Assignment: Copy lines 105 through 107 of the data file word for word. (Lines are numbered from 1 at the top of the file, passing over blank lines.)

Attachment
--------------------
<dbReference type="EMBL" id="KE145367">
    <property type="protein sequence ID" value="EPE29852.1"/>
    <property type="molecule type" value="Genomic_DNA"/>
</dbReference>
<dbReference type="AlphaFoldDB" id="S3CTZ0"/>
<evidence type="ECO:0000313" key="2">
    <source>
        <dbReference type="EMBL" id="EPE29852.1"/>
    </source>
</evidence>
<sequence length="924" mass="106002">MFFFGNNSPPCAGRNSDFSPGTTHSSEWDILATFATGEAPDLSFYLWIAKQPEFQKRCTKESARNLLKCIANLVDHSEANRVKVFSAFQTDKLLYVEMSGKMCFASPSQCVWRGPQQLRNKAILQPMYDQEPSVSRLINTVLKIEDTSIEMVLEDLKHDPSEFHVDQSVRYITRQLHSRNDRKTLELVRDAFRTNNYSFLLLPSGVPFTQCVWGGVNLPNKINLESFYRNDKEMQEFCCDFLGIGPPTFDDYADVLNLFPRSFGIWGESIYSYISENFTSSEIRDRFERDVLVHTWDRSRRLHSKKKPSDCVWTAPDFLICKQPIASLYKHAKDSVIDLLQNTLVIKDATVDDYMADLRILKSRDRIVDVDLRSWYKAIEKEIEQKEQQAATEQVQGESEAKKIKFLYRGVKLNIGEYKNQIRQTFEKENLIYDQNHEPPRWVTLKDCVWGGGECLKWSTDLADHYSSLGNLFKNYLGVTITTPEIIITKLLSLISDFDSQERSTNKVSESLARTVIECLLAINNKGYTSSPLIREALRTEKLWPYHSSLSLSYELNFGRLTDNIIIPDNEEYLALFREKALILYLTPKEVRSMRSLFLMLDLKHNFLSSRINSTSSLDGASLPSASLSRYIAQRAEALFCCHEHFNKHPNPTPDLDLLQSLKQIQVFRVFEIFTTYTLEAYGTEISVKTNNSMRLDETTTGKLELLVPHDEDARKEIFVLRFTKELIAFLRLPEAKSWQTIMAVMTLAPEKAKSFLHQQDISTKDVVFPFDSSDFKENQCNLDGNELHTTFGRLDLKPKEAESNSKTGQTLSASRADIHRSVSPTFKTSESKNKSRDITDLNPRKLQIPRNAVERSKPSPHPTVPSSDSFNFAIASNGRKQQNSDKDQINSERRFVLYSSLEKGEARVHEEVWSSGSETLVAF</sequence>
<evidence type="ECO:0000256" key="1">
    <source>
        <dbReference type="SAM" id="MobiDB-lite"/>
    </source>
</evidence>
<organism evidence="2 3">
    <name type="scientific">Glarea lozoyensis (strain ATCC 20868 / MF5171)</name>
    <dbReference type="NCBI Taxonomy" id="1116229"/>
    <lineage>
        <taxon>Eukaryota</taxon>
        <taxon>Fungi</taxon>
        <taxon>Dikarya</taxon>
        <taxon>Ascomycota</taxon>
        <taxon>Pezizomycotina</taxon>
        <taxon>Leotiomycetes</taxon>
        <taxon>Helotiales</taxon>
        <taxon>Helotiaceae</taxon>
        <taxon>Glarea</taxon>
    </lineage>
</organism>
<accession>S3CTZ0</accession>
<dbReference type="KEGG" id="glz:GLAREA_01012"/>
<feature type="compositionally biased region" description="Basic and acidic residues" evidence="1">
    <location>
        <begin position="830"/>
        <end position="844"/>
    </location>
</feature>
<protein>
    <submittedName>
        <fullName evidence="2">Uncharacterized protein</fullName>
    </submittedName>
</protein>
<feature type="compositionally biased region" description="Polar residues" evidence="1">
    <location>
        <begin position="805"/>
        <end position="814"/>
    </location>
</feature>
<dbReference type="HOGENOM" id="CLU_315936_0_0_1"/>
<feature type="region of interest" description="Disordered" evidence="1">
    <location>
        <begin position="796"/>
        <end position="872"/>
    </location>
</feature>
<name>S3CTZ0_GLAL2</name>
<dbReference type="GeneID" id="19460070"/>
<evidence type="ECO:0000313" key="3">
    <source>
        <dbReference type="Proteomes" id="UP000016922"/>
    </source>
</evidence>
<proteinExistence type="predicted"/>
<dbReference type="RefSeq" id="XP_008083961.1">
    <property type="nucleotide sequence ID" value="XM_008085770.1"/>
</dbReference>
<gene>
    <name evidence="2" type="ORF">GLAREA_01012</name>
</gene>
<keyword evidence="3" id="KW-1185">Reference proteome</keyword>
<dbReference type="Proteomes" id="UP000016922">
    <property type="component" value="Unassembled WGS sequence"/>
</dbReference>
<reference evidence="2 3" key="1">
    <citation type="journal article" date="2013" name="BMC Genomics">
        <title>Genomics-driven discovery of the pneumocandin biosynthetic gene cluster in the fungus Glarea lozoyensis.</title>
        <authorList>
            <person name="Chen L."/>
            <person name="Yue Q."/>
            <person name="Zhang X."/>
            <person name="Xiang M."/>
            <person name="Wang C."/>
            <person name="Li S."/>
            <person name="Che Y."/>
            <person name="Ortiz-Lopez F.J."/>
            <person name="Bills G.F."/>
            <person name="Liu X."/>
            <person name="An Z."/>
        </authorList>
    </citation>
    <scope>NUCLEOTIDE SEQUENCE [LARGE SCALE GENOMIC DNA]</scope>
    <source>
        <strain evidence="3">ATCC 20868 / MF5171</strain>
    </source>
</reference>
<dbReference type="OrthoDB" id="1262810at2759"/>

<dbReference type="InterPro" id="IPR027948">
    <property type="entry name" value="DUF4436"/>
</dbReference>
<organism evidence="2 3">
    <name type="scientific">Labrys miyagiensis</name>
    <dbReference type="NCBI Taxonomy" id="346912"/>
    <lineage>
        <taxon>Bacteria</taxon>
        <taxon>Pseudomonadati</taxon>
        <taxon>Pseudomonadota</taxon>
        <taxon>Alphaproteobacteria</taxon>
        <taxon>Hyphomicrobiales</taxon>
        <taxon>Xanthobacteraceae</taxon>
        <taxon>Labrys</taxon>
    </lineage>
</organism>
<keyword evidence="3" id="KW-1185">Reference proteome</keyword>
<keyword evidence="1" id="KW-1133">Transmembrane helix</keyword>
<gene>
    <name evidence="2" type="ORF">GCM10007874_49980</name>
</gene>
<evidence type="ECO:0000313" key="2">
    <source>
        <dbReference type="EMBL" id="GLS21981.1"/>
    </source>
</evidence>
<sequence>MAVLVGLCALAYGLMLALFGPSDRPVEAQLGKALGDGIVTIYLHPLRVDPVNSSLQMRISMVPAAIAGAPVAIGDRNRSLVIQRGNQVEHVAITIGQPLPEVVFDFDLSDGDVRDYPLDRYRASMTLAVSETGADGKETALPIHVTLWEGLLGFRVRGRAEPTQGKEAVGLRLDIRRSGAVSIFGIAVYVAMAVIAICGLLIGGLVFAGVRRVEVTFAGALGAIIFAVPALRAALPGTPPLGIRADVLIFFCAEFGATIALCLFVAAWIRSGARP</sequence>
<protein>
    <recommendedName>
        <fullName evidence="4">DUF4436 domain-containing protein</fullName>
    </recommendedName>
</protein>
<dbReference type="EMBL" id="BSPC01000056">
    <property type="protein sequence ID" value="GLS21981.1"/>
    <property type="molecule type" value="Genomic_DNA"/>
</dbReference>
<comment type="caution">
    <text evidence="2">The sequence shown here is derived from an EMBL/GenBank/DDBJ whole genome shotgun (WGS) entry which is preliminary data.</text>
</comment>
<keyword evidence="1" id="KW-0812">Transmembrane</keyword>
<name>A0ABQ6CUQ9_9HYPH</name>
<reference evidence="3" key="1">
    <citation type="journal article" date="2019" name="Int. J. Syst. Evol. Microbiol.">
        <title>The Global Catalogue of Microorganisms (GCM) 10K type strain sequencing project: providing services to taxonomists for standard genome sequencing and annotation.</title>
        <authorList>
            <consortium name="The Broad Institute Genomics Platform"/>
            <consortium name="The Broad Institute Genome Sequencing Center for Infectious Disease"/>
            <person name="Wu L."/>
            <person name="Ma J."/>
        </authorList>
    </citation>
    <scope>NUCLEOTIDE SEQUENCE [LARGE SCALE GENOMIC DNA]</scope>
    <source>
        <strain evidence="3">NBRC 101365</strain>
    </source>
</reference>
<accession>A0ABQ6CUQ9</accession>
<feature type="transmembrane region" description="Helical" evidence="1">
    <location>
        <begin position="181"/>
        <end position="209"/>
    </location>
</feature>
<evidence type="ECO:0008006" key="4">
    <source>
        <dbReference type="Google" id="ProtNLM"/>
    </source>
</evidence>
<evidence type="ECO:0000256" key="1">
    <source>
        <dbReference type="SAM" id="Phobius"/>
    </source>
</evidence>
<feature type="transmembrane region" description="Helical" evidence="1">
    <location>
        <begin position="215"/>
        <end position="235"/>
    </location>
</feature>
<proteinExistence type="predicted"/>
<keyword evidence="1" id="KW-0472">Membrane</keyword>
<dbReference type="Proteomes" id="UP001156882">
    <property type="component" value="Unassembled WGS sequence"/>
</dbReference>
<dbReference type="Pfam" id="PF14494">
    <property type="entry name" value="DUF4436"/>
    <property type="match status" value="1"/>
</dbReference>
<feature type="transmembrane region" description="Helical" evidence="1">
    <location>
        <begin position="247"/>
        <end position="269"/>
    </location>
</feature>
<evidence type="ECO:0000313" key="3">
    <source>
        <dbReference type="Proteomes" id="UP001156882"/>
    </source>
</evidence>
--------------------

    <lineage>
        <taxon>Bacteria</taxon>
        <taxon>Pseudomonadati</taxon>